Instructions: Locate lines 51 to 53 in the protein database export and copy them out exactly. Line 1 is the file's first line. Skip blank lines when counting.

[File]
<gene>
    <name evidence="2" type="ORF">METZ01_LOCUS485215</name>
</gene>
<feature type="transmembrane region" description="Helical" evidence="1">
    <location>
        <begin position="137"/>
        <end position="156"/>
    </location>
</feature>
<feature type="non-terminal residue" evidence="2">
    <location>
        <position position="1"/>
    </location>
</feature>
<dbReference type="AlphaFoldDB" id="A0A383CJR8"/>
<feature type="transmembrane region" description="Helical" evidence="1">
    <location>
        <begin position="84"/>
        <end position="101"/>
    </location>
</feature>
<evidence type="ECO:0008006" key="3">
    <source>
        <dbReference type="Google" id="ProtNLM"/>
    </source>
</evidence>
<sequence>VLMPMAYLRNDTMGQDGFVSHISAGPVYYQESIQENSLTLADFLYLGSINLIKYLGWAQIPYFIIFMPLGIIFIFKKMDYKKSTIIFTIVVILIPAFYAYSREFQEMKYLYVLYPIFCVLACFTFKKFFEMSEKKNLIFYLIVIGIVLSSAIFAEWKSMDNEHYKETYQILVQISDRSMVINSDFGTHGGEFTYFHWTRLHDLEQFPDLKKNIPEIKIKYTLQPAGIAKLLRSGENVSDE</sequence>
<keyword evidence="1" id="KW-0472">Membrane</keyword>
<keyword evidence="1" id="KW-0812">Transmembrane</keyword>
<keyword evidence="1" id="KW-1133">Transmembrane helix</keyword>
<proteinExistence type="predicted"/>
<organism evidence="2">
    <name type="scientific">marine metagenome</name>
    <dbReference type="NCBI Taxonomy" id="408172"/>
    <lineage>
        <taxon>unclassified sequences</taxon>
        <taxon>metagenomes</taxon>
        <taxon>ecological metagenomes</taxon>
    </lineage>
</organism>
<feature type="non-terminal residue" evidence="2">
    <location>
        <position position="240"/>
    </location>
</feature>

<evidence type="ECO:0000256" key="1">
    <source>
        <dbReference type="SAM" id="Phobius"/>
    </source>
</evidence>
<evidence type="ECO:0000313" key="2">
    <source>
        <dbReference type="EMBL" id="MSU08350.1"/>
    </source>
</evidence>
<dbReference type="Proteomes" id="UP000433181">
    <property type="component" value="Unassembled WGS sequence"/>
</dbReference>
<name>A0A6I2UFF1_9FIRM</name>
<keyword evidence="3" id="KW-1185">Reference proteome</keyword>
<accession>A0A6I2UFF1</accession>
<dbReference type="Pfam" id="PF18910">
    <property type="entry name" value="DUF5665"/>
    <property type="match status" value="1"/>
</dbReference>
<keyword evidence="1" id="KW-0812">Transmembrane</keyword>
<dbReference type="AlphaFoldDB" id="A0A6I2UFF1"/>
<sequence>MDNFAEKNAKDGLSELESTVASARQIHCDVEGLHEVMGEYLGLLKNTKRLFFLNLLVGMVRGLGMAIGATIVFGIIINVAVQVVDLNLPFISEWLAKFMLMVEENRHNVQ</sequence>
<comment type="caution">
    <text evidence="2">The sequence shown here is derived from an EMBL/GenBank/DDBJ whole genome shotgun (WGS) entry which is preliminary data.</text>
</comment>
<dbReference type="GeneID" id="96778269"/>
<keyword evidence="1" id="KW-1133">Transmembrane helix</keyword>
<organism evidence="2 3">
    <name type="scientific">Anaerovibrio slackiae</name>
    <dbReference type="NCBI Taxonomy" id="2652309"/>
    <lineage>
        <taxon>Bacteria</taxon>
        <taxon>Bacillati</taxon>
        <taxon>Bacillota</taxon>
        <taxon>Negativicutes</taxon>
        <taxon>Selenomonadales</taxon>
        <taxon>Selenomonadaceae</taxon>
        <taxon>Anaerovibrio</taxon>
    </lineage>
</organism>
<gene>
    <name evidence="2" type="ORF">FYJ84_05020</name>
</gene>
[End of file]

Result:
<evidence type="ECO:0000313" key="2">
    <source>
        <dbReference type="EMBL" id="MSU08350.1"/>